At Three Percent Chad Post reports on the admirably transparent Helen and Kurt Wolff Translator's Prize, where they reveal all submitted titles (as all literary prizes should !) -- a list I've praised before, as it also
offers a convenient overview of most of what has been published in English translation-from-the-German, year for year.
Quite a few of the titles submitted for this year's prize are under review at the complete review (with more to follow):
transcript by Heimrad Bäcker, trans. by Patrick Greaney and Vincent Kling
(I was very amused to see that they ... decorously ? relegated one title to the bottom of the list, out of the otherwise alphabetical order.
Do they think no one will scroll that far down ?
(I note that that title was also one eligible for the Best Translated Book award, whose longlist was recently announced, and that there was some ... resistance to that title -- and I emphasize: the title; god forbid books would be judged by their contents .....))
They've handed out the Icelandic Literary Awards, and at Iceland Review they report that:
The poetry book Blódhófnir ("Bloodhoof") by Gerdur Kristný and Sveppabókin (“The Mushroom Book”) by Helgi Hallgrímsson received the 2010 Icelandic Literary Award at a special ceremony at Bessastadir, the presidential residence, on Wednesday.
The Stichting Collectieve Propaganda van het Nederlandse Boek runs down the bestselling titles in the Netherlands in 2010, offering an overview -- Haar naam was Sarah best verkochte boek van 2010 -- as well as a detailed (with numbers !) top 100 break-down (warning ! dreaded pdf format !) (found via De Papieren Man).
Tatiana de Rosnay's Sarah's Key (which was 49th on the USA Today2010 bestseller list) easily topped the list, selling a phenomenal 496,287 copies (and that after being the second best-selling title in 2009 -- i.e. already having shifted a whole lot of copies); the three Stieg Larsson titles were the next three best-selling titles, but even the most successful of those sold an astonishing 215,000 fewer copies.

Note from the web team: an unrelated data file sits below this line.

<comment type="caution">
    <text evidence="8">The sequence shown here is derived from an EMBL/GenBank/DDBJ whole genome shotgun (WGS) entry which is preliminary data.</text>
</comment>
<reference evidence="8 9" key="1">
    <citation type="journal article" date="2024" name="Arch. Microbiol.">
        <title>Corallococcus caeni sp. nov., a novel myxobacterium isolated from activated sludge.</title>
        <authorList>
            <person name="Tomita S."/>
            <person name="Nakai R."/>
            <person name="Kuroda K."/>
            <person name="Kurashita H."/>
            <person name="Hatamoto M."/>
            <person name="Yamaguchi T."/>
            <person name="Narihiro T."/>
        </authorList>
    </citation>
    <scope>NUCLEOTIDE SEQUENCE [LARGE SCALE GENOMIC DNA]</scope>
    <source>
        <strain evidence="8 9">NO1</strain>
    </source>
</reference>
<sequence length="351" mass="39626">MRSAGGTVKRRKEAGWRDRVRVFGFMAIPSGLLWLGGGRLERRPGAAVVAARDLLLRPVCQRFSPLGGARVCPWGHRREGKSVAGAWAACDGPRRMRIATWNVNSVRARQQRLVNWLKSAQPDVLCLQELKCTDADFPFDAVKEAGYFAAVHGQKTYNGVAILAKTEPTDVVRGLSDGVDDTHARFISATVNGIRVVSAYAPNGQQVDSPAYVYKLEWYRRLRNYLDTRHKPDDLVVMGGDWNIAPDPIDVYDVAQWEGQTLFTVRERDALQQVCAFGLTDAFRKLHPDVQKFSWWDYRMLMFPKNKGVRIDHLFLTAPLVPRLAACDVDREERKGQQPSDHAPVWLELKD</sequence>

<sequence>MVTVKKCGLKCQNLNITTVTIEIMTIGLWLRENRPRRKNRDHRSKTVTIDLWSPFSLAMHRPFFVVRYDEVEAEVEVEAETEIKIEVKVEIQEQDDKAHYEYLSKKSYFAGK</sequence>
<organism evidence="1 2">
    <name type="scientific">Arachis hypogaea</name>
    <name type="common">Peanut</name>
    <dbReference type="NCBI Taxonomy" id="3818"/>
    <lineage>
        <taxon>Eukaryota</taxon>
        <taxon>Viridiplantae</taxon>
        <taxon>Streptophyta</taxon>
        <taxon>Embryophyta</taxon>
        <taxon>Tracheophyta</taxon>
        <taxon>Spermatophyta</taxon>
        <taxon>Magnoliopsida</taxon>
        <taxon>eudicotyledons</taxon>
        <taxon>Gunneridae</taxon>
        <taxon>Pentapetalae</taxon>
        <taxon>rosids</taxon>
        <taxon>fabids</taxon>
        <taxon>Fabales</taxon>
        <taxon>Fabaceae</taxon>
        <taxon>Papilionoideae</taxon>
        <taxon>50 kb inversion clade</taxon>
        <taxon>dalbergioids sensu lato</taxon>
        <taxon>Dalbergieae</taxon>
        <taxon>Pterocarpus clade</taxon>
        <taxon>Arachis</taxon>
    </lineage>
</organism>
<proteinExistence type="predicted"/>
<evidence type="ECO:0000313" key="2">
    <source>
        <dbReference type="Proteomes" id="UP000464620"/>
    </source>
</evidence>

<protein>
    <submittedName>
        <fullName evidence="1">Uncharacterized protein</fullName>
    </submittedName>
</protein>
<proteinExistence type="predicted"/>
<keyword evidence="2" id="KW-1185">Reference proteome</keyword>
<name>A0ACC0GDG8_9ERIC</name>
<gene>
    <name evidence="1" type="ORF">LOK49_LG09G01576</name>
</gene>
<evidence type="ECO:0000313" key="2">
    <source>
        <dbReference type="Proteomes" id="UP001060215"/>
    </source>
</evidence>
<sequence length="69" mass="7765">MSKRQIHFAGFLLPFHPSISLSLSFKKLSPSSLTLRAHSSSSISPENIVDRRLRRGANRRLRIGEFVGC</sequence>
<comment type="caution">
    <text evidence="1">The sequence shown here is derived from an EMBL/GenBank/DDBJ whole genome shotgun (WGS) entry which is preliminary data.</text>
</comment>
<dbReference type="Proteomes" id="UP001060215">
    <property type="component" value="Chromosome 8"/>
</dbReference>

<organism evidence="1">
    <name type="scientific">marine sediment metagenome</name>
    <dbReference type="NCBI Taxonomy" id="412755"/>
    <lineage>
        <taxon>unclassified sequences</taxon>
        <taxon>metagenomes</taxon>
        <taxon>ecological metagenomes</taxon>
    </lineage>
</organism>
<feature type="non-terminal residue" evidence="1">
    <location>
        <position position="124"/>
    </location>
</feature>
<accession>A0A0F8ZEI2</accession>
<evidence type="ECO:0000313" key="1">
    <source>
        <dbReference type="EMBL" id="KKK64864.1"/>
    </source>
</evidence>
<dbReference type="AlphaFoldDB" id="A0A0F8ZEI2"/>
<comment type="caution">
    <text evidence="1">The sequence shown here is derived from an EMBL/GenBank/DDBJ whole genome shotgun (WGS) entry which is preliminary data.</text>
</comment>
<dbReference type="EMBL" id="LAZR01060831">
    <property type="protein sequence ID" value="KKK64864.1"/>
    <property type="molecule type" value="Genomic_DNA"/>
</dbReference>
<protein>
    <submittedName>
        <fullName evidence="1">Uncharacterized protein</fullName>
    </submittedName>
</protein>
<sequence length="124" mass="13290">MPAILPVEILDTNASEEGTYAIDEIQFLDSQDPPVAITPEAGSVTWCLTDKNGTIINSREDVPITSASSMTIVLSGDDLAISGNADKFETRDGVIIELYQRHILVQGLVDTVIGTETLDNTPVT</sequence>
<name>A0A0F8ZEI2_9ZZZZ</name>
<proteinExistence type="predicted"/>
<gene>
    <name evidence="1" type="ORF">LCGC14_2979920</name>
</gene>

Perhaps the most remarkable numbers, however: in the 'Spanning Nederland'-category (thriller/crime fiction by Dutch authors), the top ten titles were all by women.
Suzanne Vermeer and Saskia Noort each accounted for three (and Esther Verhoef for two more), but still .....
a diligent Dalkey editor not only made quite a few interventions in the text, but they also inserted (!) a piece of text that changed/determined sex of my narrator
One reason I rarely have much to say about translations in my reviews is because this sort of thing is, of course, far more common than most readers seem to be aware of: editorial interference (or 'help') is far too common for my strict literalist leanings (and in my mind it's always, always, always the author who is right, regardless of how wrong s/he is).
(You rarely hear about it from anyone else either because none of the parties involved -- editors, translators, or even the screwed-over authors -- have much incentive to air that very dirty laundry (and trust me, it stinks to high heaven); a situation such as the pseudonymous translation (and public-airing-of-grievances by the translator) as was the case with the Stieg Larsson books is the very rare exception.)
I am disappointed that Simić reports:
The editorial director, John O'Brien said he didn't know why these changed were made and offered to have a conversation (between myself and Dalkey) published in their magazine CONTEXT in which we would, in a civilized manner, discuss the matter (and presumably allow them to call the shots again).
A barbaric creature from the Balkans, I never replied to his email.
I, for one, think that conversation -- and surely it only need have been as civilzed as they wanted to make it -- would have been interesting, if not necessarily constructive: dialogue always seems preferable to me to monologue .....
But I do hope there is some official Dalkey reaction.
(Given some of the rather the over-the-top reader-reactions to Simić's piece at Three Percent, some sort of reaction would seem to be ... well-advised.)
Recommended also: Chad Post's prefatory remarks, explaining why he posted Simić's commentary.
And if it gets some discussion started about -- or makes more readers aware of -- the terrible things editors do, especially to works in translation, it will at least do some good.
(Updated - 5 February): Dalkey Archive Press director John O'Brien responds to my post (above) and what happened:
Thanks, Michael, for the offer to respond to your posting concerning Mima Simić's story in Dalkey Archive's Best European Stories 2011.